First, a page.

20 Feet from Stardom
Darlene Love, Judith Hill, Merry Clayton, Lisa Fischer, Claudia Lennear
In 20 Feet from Stardom, director Morgan Neville traces a history of backup singers that extends all the way to the glory days of rock ‘n’ roll, when Merry Clayton and Darlene Love were performing with such institutions as the Rolling Stones and Ray Charles. While the movie seems to mostly concentrate on backup legends, it presents us with a paradox in the shape of Judith Hill.
Hill, up until recently, was mostly remembered as the mysterious lady who knocked “We Are the World” out of the park during Michael Jackson’s memorial service and it won’t surprise anyone to discover that Jackson practically handpicked her to be his main singer in the sadly unseen “This Is It” World Tour. In the movie we learn how the gifted Hill fits the pattern many before her did; she just seemed to not be able to catch a lucky break.
She certainly has the talent, the skills, the endorsers (Spike Hill is a huge fan) and the drive, but whether it be luck or something else, she still finds herself occasionally standing behind some of the biggest names in the business (she is a favorite of Elton John and Stevie Wonder) and straddling the line between being, as the film’s title cleverly says, twenty feet from stardom and in the spotlight in her own right.
That necessary push forward might have come earlier this year when Hill was featured as a contestant on the popular reality show The Voice and for once it seemed as if luck was truly on her side, but her shocking elimination led to team captain Adam Levine’s infamous remark about hating his country. As she continues to find success showing her art to the world with killer singles such as “Desperation” (which she composed, plays and sings), bigger artists use her talents to support their acts, making her path seem both fortunate and tricky.
For those who haven’t seen her on the show, in 20 Feet from Stardom Hill proves once again why she has all the makings of a star, while representing the newest generation of backups who have an entirely different landscape to navigate than Clayton and Love once did. Hill’s story of resilience and grace under pressure shows that being a singer—even when when you’ve got the chops in every sense—might have actually gotten harder as the music industry has changed in the past several years. As Hill refreshingly demonstrates, in a climate of throwaway, Auto-tuned-to-hell pop singles and scantily-clad wannabe divas, there are still young artists with true chops coming up in the business who recognize that professionalism, craft, work ethic, and ultimately remaining true to one’s inner artistic voice are the keys to real success.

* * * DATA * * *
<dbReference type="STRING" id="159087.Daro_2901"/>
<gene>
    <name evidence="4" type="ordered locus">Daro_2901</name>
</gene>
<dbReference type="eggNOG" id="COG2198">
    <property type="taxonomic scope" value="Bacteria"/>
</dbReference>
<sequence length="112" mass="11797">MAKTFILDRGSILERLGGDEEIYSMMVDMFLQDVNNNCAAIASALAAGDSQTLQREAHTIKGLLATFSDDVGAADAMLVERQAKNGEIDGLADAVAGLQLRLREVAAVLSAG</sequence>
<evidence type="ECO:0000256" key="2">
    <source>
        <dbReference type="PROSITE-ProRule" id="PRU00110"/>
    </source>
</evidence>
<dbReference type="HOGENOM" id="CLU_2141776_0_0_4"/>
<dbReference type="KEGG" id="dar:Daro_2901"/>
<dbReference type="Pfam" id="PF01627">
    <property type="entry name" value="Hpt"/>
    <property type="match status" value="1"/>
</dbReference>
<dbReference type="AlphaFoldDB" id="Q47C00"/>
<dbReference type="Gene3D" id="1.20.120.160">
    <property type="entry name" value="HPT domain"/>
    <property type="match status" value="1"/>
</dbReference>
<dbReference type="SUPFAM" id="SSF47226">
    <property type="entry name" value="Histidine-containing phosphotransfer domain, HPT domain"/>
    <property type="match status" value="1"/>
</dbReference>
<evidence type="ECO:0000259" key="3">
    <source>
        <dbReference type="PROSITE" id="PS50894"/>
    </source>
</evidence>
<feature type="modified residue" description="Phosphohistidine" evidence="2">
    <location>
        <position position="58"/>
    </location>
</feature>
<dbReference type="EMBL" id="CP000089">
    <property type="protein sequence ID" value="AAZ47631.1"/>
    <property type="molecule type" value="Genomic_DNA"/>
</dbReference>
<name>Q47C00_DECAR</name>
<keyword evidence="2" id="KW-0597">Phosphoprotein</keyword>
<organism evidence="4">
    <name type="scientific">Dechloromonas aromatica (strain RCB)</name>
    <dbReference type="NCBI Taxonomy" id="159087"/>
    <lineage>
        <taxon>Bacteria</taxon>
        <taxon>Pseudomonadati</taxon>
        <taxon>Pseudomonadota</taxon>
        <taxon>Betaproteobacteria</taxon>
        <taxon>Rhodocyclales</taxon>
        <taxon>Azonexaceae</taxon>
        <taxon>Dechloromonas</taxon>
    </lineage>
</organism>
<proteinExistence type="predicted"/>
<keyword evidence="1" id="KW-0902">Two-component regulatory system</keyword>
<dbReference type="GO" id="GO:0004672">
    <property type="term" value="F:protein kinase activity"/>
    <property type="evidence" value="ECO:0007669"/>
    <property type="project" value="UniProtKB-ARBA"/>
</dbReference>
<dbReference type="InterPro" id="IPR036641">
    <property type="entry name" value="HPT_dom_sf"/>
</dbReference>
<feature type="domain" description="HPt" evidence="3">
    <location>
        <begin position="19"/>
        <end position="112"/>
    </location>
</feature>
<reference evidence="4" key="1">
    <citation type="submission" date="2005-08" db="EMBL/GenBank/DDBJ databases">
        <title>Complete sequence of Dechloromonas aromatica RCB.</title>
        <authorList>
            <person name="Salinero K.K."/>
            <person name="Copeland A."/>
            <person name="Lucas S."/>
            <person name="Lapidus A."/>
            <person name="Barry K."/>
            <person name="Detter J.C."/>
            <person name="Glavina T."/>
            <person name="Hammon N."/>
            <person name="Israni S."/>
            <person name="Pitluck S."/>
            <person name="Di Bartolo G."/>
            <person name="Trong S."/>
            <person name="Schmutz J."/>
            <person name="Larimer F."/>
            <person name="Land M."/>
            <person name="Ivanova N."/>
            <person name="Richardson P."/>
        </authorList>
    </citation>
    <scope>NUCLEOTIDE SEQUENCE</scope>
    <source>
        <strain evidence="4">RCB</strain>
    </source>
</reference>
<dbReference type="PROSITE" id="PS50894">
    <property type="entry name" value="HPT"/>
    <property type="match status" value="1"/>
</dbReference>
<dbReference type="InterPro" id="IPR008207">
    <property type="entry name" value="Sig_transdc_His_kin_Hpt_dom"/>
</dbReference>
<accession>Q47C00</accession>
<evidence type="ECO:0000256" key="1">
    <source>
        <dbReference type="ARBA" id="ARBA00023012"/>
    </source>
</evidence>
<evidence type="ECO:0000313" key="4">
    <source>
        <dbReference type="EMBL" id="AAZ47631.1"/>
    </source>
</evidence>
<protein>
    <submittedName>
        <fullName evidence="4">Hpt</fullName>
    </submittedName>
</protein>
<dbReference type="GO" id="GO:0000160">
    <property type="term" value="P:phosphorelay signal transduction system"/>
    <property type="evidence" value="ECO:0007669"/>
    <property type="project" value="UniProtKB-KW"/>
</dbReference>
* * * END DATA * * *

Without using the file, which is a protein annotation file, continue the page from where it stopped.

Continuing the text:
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Did you have admiration/knowledge of the women involved in the film prior to being in it?
My parents actually worked with some of them when I was growing up. So I knew them going in. Particularly Tata Vega was my hero. I was like “Oh my Gosh, she has the best voice in the whole world.” I felt so honored to be a part of this film with these incredible women.
How did your involvement in the film come about?
I met Morgan when I was working with Elton John. Morgan was covering some of the behind the scenes stuff for one of Elton’s projects. Morgan then reached out to me a couple months later and said “we’re doing this doc on background singers. Can I follow you around with a camera?” And I thought, sure, that’s interesting, I’m glad someone is doing it on this topic. That’s great.
Your love for performance is obvious, but what have you learned in your time in the industry about whether or not this is enough to guarantee success?
It requires so many things. It’s almost like all of the things have to come together perfectly. I’ve learned that it is everything. You have to be your best performer, best vocals, have to have a really good team, management, agent, publicist, and you have to really know who you are. That’s the most important thing. You have to know who you are as an artist. And the more clear it is to you, the more clear it will be to other people. So when you’re writing your song it has to all be believable and make sense and come from the heart. And that’s when you have the most success. When you’re searching for it and something is off, then everything will be off.
You were in The Voice recently and unlike something like American Idol the show is more about the actual voice and not the “pop star” concept. What was the experience like, how did it come about?
Being on The Voice is a perfect way to find out who you are. It’s a real crash course. It’s like the entire life of an artist truncated into this three month experience. It’s all really enlightening. I learned so much about myself. I realized, “Oh yeah I really am a soul singer who loves fashion and loves to integrate pop influences into my work.” It’s cool because you have the opportunity to really figure out your sound.